Prime Minister Elisabeth Borne is set to make her general policy statement on Wednesday. Ever since Macron lost his absolute majority in the National Assembly after his party’s heavy defeat in the legislative elections, Borne has been trying to find a few right- or left-wing representatives to support her. The brand new government, barely born, is already in difficulty.
But the challenges the government will have to face in the National Assembly are only a pale reflection of the economic and social storms that lie ahead. The economic crisis has been going on for decades. The coronavirus pandemic and the war in Ukraine have shown just how unstable the world economy is.
Once the lockdowns were lifted and international trade relations started up again, it was immediately visible that the global capitalist economy was unable to meet the demands of the economic recovery. A number of parts shortages have blocked production lines all over the world, for example the shortage of semiconductor chips in the automotive industry. One year later, nothing seems to have really been resolved.
Energy prices have sky-rocketed, which has had an impact on all sectors of the economy, causing global inflation to rise to levels that hadn’t been reached in nearly forty years. The financial sector is in panic as the world’s central banks, having to take this inflation into account, are raising their interest rates on loans. They can no longer provide the free money that has fueled speculation. The stock markets are shaking and may crash at any moment.
And then there’s the war in Ukraine where Russia and the US are fighting each other at the expense of the Ukrainians’ lives. The Ukrainian population is paying for the war through death and destruction. The consequences of this war have also exacerbated rivalries between the Western countries themselves. Germany, the dominant industrial power in Europe, has been affected by the economic sanctions that the US has imposed on Russia. Russian natural gas is no longer being delivered in sufficient quantities and the main German suppliers of this gas are on the verge of going bankrupt, which would drag down whole sectors of the country’s chemical industry. The war has shifted the balance of power between the great world powers and sent the signal to all countries to start rearming.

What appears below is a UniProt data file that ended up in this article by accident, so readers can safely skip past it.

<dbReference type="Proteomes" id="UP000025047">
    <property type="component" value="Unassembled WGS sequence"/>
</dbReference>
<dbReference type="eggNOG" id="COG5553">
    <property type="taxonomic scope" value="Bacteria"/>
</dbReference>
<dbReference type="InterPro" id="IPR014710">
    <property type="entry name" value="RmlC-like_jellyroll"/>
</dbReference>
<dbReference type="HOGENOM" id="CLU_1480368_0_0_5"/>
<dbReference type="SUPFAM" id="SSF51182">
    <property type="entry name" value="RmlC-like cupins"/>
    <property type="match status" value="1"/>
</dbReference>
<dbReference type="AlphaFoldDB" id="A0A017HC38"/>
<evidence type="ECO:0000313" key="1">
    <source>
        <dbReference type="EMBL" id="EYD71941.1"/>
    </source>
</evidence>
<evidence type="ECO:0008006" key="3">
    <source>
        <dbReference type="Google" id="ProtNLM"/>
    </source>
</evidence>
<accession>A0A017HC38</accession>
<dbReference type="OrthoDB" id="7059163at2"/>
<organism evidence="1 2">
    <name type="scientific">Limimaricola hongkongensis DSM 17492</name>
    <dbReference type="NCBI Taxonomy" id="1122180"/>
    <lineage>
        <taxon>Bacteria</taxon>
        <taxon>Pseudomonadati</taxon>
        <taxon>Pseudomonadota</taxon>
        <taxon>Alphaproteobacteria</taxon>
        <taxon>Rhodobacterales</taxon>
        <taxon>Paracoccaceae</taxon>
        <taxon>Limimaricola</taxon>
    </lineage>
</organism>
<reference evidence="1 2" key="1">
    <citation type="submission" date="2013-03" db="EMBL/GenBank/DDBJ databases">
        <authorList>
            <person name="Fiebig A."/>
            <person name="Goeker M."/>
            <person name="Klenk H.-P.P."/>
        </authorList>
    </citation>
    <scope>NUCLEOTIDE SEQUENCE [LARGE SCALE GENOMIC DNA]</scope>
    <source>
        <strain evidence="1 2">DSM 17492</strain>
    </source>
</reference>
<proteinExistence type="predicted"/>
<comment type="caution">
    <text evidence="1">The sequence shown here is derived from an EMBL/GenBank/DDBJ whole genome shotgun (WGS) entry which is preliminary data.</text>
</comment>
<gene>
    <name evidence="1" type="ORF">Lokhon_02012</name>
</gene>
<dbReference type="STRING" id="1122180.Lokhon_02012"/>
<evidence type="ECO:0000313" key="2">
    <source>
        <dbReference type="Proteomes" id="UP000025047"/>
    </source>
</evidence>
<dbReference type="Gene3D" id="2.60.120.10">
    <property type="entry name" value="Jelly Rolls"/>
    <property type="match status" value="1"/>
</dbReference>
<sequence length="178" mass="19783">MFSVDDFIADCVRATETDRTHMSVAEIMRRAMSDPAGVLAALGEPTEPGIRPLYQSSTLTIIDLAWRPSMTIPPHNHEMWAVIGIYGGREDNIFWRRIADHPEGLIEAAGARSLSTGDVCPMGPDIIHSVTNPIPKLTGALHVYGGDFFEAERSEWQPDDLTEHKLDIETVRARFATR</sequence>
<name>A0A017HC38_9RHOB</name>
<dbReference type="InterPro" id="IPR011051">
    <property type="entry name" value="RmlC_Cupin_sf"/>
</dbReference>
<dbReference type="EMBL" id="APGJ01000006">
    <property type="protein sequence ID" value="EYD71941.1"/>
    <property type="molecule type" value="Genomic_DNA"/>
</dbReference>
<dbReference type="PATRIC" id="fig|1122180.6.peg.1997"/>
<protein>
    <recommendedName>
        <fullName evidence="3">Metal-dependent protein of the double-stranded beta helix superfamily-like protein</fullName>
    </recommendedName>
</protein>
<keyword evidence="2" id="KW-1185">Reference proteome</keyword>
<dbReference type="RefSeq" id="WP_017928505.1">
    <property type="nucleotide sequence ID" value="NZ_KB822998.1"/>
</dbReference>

So, there is no question about the policy that Elisabeth Borne will pursue. She will make the general population and the workers pay for the military expenses and the reimbursement of the state’s debt which is increasing due to inflation. And this will be added to all the attacks that the bosses of big corporations will make on jobs and wages. We already have an example of this with energy prices.
In an article published a week ago, the CEOs of TotalEnergies, Engie and EDF (Electricité de France)1 called on the working class to cut back on spending, explaining that their prices wouldn’t go down. These trusts are responsible for the price hikes. They now have to choose between electric and combustion engine cars, and because they have the monopoly, they have found a solution to preserve their profits. By making the price of oil and natural gas go up by artificially reducing production, they make consumers pay for their future investments, whatever they may be. They sell less but at a higher price, and make piles of money doing so. In just three months, TotalEnergies made more than 9 billion dollars in profit. All of society is paying to make the shareholders of big oil companies even richer and the government can only comply.
In this context, the working class, for the moment, has no policy and no party to embody it. The National Rally has always been an enemy of the working-class movement and the parties in the NUPES alliance, just like all the others, are respectful of the capitalist world order. Just look at how the French Communist Party leader, Fabien Roussel, has praised the virtues of a “national unity” government2. For a long time now, the French Communist Party’s objective hasn’t been to overthrow capitalism but to find a way to become part of a government… that will carry out a policy against the working class.
For us workers, nothing can come from these parties, not even a better understanding of the situation. We must realize that, collectively, we make up a considerable force, through our number, the fact that we work bunched up together in large masses in factories and through our role in production. If we become aware of this then there’s hope for the future.
1While Total and Engie are 100% private companies, 84% of EDF is still owned by the State. Because EDF is losing money, Borne has just promised to renationalise it completely.
2Roussel made explicit reference to the post-Second World War period, when the Communist Party had ministers for the first time in its history inside coalition governments led by De Gaulle (from 1945 to 1947).